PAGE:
Personal Injury Pulse: Instagram, Distracted Driving & Fraternity Settlement
In this blog, we’re going to give you some information that will help keep you updated on many things personal injury-related. We will discuss the findings of some new research, a recent settlement, as well as a possible major lawsuit. By making yourself aware of the goings-on in the broader world of civil litigation, you can be better prepared to deal with personal injury situations should you ever find yourself thrust into one.
Let’s start with some newly released research regarding distracted driving. According to information collected by State Farm Insurance Company, the modern form of distracted driving may not come in the form of simple text messages. No, as technology has progressed, so has our capacity for distraction. It is now commonplace to check email, research sports scores, read the news or pay bills—all from your cell phone—and all while driving! According to the report, for people between 18-29, the percentage of individuals who surfed the web on their smartphone, while driving, jumped from 29% in 2009 to a whopping 48% this past year. Specifically, more than 30% of people reported that they update their social media profiles while driving—that means updating Facebook statuses, posting edited photos to Instagram and “tweeting” 140-character or less messages (tweets). As technology becomes more and more ingrained in our everyday lives, the levels of distractions on the road are skyrocketing. With distractions on the rise, negligence will become even more prevalent on the roads—and this will lead to more and more avoidable auto accidents. Stay careful and stay alert out there!
Next, we have some news regarding a settlement in a case that has grabbed national headlines. On New Year’s Day of 2010, a college student died after falling over a stairway railing following a New Year’s Eve party at the Phi Kappa Sigma fraternity at the University of Pennsylvania in Philadelphia. The attorney who represented the student’s parents had announced, after discovering a great deal of evidence, that the fraternity was certainly negligent and played a clear role in the events that led to the students death—and so was the beer store that sold alcohol to the underage student. According to the settlement, the fraternity Phi Kappa Sigma paid $3,000,000 to the parents of the deceased student and the beer store paid $375,000 to the parents of the deceased student. This settlement, while it does not right any wrong that was done, is an example of how negligent individuals and parties can, via constructive use of the law, be held responsible for their actions.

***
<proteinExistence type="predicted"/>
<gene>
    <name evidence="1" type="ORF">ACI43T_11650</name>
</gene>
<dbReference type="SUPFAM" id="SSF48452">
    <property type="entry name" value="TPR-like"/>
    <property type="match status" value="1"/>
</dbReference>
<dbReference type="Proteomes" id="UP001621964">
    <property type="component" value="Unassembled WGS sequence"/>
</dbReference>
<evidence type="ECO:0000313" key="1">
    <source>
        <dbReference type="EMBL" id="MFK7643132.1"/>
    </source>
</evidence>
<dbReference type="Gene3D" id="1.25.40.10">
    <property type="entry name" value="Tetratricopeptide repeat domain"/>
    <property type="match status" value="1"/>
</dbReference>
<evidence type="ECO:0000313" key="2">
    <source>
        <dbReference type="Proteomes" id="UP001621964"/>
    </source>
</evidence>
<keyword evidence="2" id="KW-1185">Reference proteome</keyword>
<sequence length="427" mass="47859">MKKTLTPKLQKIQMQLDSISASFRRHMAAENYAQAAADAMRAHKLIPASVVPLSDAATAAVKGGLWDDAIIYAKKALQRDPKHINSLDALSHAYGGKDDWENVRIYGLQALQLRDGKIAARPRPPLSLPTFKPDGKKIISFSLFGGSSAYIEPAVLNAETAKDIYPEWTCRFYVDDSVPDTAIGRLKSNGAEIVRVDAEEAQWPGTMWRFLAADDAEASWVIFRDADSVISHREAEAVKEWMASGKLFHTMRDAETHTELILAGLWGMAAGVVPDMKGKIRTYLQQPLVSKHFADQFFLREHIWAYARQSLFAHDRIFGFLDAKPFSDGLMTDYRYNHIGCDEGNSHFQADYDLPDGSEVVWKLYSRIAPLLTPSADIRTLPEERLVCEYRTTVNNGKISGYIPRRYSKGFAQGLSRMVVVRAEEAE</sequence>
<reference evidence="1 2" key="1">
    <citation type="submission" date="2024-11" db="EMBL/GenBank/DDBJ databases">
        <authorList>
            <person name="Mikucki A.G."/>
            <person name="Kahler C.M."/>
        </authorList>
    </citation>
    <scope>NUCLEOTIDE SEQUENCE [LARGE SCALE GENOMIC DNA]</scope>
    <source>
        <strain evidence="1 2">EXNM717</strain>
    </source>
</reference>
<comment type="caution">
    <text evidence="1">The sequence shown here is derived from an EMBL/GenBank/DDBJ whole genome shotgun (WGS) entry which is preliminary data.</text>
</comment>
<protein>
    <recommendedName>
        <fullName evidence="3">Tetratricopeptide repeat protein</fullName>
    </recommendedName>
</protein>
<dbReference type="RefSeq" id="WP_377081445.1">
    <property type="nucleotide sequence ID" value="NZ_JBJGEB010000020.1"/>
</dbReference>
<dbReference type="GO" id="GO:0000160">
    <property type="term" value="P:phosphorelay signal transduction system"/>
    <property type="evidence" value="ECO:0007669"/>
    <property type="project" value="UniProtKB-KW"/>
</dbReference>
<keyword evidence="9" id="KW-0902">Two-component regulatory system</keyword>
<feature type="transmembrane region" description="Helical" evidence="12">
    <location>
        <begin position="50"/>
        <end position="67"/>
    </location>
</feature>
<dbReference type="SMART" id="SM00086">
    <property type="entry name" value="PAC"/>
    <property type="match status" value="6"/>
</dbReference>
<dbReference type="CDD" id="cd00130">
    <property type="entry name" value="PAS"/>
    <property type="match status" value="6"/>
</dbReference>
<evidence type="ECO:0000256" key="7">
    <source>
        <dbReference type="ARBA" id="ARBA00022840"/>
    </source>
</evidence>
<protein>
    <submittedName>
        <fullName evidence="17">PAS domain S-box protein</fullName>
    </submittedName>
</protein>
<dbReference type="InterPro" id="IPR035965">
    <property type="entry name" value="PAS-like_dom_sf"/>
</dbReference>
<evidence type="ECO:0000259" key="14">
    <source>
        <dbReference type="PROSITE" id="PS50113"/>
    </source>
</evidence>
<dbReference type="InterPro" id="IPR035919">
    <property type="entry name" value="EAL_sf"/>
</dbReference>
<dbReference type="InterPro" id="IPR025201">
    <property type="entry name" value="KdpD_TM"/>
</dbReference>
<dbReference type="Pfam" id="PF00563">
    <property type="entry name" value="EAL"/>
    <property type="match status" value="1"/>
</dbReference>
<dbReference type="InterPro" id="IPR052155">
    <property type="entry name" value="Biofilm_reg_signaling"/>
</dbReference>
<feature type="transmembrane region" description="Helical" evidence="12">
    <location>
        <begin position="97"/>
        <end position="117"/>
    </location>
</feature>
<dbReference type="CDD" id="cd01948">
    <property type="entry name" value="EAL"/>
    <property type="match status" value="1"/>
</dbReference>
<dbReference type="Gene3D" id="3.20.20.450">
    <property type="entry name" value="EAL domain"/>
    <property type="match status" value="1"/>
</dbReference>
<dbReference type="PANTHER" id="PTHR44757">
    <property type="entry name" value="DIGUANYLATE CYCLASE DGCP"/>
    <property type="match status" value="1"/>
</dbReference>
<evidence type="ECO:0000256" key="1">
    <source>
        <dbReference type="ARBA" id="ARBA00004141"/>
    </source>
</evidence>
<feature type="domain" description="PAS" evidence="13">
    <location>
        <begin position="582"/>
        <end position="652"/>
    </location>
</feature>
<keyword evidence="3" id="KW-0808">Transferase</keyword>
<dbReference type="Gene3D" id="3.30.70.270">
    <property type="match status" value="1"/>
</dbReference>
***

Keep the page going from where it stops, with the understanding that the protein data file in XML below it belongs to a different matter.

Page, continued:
Finally, let’s talk about Instagram. The latest social media phenomenon is facing a possible large-scale lawsuit relating to its updated terms of service. Instagram, which is now owned by Facebook, has announced in its updated terms of service that the company reserves the right to sell user’s uploaded photographs without compensation and without having to request permission. After an initial outburst of outrage, Instagram has said that the issue was merely a misunderstanding and that they have no plans to sell user’s photographs. Nonetheless, the terms of service are in effect as of mid-January.
Keep yourself informed about personal injury news by checking out our blog. If you have any questions about these issues or any others, please contact us at 561-266-9191 or email us at email@example.com.